You do, that’s who. But why? I don’t get it.
The Boston Globe published a story Friday about one Boston College professor’s effort to “revive the lost art of dating.” The prof, bless her good intentions, is offering extra credit to students that go on real face to face dates, brought about by an in-person proposal. She wants students to forgo the smart phone generation’s preferred course of romantic interaction, which is apparently to smash genitals with strangers, and instead employ the bygone practice of courtship, in all its yawn-and-stretch-and-drape-that-arm-over-her-shoulder glory. More
It’s been a while since politicians talked seriously about the priorities of young people. It’s unfair: campaigns rely on us to sign petitions, like pages on Facebook, and knock on doors in New Hampshire, but none of that translates into us being considered a viable political constituency. The reason is we don’t vote. And because we don’t vote, we don’t get to sit at the big boy’s table.
But what happens if an issue comes along that has the possibility of capturing young people’s attention, and in the process, turns us into a powerful voting bloc? Friday, the state awarded the first 20 licenses to open medical marijuana dispensaries, the next big step in Massachusetts’ flirtation with full-on legalization. And now, the pro-weed lobbying groups are preparing for their push to get a ballot question on the issue by 2016. The next two years will be interesting, as America’s quintessential nanny-state will have to look itself in the mirror and decide if it will abide legal, recreational marijuana use. Whether or not that happens will depend largely on the youth vote. More
Lena Dunham is my hero. Sure, sometimes her Twitter feed surpasses the appropriate level of self-indulgence, and I almost always hate what she’s wearing, but these are not important things in the long run of pop idolatry. I love Lena Dunham because she is nothing but her totally fucked-up, super creative, and unabashedly un-adult self all the time, and her show totally embodies her entire weird personality. This woman will write herself wildly embarrassing (and probably based on real life) roles and scenes, subsequently kick ass acting them out and successful direct her fellow actors. It’s inspiring. She’s a creative genius. Don’t argue with me. Last night, I got a sneak peek at Season 3 of “Girls.” I’ll do my best not to spoil it. More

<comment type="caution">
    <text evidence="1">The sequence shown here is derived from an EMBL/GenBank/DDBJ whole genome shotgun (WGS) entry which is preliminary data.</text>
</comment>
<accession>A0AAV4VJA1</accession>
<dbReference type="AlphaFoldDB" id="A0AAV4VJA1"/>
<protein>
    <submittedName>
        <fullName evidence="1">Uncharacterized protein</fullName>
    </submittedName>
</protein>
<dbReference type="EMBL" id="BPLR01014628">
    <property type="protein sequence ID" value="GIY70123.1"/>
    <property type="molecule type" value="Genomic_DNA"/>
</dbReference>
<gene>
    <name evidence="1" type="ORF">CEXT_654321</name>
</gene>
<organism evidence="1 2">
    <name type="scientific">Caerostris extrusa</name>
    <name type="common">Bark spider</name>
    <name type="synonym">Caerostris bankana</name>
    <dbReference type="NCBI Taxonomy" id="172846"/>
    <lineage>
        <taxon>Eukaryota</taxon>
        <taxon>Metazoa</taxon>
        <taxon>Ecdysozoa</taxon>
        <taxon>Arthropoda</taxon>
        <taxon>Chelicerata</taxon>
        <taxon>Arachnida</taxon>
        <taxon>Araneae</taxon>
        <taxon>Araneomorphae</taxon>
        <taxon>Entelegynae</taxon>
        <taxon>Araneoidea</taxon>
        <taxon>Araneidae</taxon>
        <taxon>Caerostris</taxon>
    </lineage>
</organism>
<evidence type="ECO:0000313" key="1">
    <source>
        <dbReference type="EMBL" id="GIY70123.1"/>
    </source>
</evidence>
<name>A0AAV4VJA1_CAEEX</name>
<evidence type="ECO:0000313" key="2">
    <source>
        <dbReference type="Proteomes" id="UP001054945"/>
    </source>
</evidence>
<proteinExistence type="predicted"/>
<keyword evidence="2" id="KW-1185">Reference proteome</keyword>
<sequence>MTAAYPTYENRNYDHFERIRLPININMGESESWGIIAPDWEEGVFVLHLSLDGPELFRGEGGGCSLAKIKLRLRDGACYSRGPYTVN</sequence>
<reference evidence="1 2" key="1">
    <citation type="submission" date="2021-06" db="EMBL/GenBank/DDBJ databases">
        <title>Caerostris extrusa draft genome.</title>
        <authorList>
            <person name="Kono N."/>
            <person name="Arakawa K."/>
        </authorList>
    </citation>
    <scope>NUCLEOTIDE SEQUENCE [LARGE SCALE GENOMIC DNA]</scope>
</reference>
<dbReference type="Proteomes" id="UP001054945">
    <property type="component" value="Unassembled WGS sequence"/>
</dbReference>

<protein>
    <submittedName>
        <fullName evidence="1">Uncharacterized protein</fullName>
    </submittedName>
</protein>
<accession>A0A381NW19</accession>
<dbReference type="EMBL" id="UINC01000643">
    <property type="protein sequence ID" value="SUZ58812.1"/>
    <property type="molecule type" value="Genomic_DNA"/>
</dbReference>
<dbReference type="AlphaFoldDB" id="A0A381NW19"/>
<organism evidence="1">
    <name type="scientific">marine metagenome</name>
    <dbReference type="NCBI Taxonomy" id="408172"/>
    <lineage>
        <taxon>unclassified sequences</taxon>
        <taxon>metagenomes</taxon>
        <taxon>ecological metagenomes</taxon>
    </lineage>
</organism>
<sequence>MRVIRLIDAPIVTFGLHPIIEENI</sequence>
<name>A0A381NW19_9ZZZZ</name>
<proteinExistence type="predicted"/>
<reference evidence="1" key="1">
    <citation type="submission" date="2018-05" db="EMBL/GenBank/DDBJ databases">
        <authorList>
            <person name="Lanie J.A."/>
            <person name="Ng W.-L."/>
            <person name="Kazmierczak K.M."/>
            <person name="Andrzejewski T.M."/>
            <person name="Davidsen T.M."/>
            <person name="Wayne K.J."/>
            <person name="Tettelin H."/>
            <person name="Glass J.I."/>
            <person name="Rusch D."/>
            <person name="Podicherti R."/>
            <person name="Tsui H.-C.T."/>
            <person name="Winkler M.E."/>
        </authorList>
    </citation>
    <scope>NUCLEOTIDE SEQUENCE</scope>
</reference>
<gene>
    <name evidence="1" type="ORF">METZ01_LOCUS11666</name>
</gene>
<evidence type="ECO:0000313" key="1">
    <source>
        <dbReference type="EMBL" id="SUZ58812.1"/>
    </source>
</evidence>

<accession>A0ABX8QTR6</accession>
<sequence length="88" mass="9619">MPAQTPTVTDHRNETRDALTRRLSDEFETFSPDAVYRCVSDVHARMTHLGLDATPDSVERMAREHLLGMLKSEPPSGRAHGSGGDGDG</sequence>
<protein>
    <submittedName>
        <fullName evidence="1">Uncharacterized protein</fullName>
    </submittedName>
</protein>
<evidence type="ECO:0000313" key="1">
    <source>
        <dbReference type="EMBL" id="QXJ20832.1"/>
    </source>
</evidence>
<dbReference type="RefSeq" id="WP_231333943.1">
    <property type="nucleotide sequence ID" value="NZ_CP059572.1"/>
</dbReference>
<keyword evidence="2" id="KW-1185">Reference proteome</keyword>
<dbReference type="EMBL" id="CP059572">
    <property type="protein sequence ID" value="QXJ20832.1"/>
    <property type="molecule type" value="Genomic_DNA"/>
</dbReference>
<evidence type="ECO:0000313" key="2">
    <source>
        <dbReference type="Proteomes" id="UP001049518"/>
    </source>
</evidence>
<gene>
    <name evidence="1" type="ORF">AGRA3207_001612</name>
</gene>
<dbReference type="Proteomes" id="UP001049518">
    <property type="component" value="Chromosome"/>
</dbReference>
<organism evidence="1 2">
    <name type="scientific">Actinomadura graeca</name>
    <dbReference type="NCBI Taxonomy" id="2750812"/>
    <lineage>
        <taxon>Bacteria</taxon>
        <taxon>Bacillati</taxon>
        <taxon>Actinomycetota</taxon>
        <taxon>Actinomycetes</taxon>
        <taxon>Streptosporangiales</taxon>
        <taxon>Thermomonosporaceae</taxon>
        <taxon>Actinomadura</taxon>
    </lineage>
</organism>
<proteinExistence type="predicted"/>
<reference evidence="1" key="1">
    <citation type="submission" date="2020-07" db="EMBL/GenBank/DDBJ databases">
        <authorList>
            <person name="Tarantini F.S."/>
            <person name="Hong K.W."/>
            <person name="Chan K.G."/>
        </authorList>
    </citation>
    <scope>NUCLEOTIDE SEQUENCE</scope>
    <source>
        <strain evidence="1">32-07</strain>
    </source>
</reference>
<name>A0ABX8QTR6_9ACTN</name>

Given the deluge of recent articles slamming my generation, positive studies like the Millennial Impact Report are a relief. We’ve been called idle, iPhone-addicted failures, uninterested in getting married, procreating, or moving out of our childhood bedrooms. The University of Chicago labeled us “slacktivists” only interested in giving a charity organization’s Facebook page a “Like,” and not truly invested in social change or justice. Disappointed? That’s where the Millennial Impact Report comes in. According to its data, 83 percent of millennials gave to charities or 503(c) non-profits in 2013, and 52 percent surveyed wanted to commit to monthly donations. More
When one of my close friends from college told me she was getting engaged reality bitch-slapped me across the face. Married? Jesus, at 24, I’m lucky if the guy willingly springs for a draft beer. Increasingly, I see people around me pairing off, getting hitched, and inevitably creating a family soon after college. Within six months, I’ve heard of five different couples getting engaged. If that rate continues, 84 new couples will be taking the plunge over the next seven years. By then, I’ll be 32 and own five cats named after Kardashians. Wasn’t our generation looking to find jobs they didn’t hate and spend money they didn’t have for a couple years? Apparently not anymore. More